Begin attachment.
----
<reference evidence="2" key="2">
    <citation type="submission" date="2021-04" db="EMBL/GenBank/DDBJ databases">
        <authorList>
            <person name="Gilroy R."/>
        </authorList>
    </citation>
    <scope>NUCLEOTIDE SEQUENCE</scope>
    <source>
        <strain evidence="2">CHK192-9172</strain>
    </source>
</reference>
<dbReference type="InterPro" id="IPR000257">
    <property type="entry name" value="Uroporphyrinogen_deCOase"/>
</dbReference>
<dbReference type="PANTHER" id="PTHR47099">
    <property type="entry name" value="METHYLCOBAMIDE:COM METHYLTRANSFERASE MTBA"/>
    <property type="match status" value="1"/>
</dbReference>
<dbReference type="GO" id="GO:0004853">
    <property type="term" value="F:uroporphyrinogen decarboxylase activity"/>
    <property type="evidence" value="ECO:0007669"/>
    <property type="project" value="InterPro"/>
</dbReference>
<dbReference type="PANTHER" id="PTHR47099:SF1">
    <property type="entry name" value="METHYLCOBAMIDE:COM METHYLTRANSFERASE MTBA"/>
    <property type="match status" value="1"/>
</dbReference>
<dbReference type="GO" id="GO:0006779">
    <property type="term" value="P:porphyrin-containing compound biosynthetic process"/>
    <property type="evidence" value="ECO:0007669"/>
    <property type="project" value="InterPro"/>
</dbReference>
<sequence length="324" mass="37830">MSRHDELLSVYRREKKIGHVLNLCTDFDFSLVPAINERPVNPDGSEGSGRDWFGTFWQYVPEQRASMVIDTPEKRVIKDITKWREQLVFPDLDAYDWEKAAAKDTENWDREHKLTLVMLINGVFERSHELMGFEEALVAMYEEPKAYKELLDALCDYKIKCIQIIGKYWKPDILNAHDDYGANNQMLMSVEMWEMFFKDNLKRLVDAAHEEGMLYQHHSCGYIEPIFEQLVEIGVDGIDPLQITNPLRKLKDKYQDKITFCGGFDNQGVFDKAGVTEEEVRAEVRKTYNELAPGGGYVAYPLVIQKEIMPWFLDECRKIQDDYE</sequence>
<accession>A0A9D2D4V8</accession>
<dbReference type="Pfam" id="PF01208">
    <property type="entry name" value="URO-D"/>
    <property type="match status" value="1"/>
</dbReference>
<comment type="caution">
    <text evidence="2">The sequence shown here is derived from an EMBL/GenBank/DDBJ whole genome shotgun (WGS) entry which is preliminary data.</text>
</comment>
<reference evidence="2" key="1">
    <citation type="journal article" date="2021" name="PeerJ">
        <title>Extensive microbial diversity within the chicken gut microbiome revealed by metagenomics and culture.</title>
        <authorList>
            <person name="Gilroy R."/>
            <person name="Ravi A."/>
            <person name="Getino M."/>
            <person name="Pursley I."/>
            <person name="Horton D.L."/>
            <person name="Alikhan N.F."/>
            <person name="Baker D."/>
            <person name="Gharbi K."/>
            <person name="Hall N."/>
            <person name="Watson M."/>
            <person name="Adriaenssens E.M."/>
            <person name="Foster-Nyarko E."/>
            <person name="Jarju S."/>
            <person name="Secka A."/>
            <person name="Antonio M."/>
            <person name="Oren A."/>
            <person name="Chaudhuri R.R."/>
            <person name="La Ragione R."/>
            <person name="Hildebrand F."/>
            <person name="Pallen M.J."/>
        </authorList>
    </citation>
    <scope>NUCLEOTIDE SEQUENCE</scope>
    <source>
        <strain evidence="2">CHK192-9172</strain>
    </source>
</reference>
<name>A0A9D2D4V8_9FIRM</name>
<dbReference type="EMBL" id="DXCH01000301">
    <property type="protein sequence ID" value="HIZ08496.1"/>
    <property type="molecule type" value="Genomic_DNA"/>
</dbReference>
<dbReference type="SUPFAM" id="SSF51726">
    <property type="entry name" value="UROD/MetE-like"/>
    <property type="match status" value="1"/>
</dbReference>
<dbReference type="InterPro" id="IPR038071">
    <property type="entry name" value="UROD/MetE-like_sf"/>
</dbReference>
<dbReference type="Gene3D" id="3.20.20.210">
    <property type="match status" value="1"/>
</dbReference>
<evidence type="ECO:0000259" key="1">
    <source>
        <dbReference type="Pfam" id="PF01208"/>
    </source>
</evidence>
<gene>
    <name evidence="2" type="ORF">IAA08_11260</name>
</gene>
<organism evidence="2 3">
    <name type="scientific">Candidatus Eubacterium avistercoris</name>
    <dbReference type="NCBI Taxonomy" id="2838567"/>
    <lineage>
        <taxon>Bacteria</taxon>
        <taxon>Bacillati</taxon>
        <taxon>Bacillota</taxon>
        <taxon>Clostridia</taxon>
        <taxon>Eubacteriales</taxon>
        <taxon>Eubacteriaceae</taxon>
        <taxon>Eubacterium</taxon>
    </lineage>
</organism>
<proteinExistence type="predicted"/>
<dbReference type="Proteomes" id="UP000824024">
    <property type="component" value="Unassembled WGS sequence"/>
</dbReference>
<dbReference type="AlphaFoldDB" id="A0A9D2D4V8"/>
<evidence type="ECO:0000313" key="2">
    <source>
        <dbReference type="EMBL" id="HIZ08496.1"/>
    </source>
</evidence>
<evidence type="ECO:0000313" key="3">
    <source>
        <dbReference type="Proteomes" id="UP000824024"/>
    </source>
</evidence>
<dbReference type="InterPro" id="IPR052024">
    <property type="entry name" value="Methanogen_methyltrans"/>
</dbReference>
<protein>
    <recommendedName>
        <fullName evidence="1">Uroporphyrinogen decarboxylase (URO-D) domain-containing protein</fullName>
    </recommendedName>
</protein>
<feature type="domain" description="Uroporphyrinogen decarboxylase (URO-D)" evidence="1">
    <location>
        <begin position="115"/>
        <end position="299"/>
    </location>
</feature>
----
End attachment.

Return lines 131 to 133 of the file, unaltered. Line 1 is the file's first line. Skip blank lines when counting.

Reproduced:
</protein>
<feature type="domain" description="Uroporphyrinogen decarboxylase (URO-D)" evidence="1">
    <location>